Tony sighed. “Closer, more honest with each other. An opportunity to develop your role on our climate change website. It will keep you from obsessing about your work situation and help make a better tomorrow for Michael. And for us an enduring life together.”

She melted into his embrace. “Happy family, forever.”

 

Tony’s campus life was also unfolding, but in a manner affecting graduate students everywhere. By October, Jacinta had successfully defended her thesis and returned to Spain. Tim Wilkes was focused on the completion of his studies, and Rosie Parker, their summer student for two years and bachelor’s thesis candidate in her final year had graduated five months earlier. The void in Dr. K’s climate change group was partially filled by Marc Lavoie, but the place still felt abandoned.

One morning in November, Steve Matthews sat alone staring out a coffee-room window.

“What’s with you, sitting here staring into space?” Tony asked as he approached the coffee pot.

Steve turned, smiling. “Not very friendly. How goes the epic battle with the acid ocean? Have you heard from Jacinta?”

“Not yet. She doesn’t start work until January, so perhaps she’s taking a well-deserved vacation.”

“But the paper you’re writing together is back on track?”

“It’s Jacinta’s paper, with Rosie and me as supporting crew. Nothing has changed. You lower the pH and you get enhanced and extended growth.”

“Which leads to your project based on enhanced sequestering of carbon in a low pH environment?”

Tony hesitated after he poured his coffee and dumped a loonie in the tin. There was something odd about Steve’s demeanour. “You’re jumping the gun because I haven’t finished my proposal, but I’ve passed the ideas by Dr. K, and he’s onside. I’ve also talked to Dr. Wharton, and he thinks it works.”

“You’ll be investigating a scenario that might explain how plankton production generated fossil fuel deposits in the Cretaceous?”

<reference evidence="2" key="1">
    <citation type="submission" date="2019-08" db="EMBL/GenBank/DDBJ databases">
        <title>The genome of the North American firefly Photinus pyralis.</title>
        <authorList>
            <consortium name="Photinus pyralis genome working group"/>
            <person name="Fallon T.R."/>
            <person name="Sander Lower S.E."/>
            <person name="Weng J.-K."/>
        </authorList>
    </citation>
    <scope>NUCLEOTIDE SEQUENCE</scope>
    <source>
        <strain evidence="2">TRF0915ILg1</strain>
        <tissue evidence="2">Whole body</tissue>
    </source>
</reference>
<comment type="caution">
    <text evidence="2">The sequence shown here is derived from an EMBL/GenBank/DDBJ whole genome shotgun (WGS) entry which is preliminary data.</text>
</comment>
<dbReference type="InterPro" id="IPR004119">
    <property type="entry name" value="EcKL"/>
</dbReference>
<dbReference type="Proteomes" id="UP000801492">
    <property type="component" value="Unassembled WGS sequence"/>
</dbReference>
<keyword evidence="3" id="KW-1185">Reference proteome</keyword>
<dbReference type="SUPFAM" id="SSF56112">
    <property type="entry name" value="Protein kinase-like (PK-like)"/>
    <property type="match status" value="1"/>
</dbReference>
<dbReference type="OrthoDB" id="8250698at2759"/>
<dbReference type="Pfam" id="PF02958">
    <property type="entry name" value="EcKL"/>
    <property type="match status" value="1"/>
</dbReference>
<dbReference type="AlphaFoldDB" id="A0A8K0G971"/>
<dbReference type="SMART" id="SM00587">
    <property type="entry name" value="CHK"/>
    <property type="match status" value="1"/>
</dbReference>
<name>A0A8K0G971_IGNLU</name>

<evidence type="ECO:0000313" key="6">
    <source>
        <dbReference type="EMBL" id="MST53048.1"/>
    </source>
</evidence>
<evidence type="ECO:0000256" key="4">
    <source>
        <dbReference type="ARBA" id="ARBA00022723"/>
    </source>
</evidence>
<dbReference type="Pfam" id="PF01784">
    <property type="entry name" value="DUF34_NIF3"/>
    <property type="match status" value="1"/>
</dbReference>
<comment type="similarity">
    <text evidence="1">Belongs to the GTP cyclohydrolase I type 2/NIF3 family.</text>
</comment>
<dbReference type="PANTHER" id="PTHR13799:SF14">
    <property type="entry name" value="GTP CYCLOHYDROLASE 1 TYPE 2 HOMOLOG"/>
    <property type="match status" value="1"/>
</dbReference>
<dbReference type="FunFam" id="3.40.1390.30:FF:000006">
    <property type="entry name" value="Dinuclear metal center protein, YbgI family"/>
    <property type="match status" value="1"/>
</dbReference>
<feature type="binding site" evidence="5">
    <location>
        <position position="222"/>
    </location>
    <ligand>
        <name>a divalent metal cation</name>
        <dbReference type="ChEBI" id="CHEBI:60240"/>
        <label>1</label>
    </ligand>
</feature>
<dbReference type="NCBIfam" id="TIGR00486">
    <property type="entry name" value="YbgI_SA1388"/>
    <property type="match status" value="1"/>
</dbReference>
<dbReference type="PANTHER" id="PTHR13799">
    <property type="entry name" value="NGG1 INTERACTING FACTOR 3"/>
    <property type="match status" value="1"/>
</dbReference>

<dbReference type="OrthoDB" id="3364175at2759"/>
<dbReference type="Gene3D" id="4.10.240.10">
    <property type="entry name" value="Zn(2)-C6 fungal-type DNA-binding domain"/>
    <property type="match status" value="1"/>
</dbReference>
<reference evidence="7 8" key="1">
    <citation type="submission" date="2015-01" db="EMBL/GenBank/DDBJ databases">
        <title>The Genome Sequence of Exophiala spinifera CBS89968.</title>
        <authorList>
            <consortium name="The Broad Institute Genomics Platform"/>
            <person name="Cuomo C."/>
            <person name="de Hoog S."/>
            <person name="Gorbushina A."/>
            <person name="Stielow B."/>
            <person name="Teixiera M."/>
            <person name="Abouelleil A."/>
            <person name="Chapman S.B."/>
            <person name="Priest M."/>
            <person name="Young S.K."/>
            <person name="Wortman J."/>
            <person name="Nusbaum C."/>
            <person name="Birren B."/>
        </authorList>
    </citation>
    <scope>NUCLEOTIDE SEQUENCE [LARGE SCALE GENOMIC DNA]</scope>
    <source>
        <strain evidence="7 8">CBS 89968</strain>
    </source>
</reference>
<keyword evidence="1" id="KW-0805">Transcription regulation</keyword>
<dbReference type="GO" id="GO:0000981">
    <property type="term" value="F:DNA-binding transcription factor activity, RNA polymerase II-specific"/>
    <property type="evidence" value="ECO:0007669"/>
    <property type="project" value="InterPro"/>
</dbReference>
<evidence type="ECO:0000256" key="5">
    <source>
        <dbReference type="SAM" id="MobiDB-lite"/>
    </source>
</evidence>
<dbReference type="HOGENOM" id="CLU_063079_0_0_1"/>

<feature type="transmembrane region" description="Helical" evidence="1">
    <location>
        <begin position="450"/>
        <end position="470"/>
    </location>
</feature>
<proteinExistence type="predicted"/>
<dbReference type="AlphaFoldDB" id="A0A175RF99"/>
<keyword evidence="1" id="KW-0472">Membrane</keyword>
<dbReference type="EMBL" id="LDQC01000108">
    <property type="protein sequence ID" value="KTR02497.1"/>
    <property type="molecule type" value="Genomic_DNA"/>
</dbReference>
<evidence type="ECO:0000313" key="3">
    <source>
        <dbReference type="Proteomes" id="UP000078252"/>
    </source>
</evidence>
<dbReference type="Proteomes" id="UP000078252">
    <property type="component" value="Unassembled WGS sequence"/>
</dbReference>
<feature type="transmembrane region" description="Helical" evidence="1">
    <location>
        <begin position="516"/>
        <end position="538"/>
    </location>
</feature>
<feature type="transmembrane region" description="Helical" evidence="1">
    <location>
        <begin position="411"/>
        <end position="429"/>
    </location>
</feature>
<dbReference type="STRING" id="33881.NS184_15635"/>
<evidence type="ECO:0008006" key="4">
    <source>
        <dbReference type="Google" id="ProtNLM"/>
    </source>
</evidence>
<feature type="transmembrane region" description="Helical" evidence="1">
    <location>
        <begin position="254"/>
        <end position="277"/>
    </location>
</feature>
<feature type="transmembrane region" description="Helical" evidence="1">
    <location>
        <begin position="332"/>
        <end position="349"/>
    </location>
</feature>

“Cretaceous and much earlier periods when many coal fields were laid down. Atmospheric CO2 was higher than current levels in those periods, so it’s a factor I must consider. If carbon dioxide was higher, it’s certain oceanic pH was lower. But why are you winding me up?”

“Hey, don’t get snippy. I’m interested in what my colleagues will do after I’ve departed.”

Tony set his cup on Steve’s table. “You soon planning to submit your thesis?”

“I’ve withdrawn from the PhD program. I’m going home to help my mother rescue the family business from the mess my brothers made.”

“You’re kidding! Can’t they hire management specialists if your family members can’t cope?”

“Apparently not, and my brothers aren’t incompetent. They’re marketing oriented, and they need someone to handle engineering and production.”

“And you’ll do that?”

“Yeah, Mr. Tony Atherton, Master of Engineering. It may surprise you, but I also studied engineering before I arrived here.”

Tony paused thinking Steve seemed like the antithesis of a typical engineering student. “I had no idea you were an engineer. But my question stands. Why give up your dream of an academic career? Can’t you hire engineers to run your factory?”

“Innovation is the problem. It’s difficult to hire innovators. The family firm needs me, and I must do my part. I can’t expect my mother to keep it going.”

“What happened to your father?”

“Don’t go there.”

“Sorry, I shouldn’t have pried. When will you leave?”

“Christmas, when I’ve completed the course I’m taking. If we get the company functioning again, I may return.”

As Tony left the lab that evening, he imagined rats abandoning a sinking ship, but students moving on was standard fare at universities.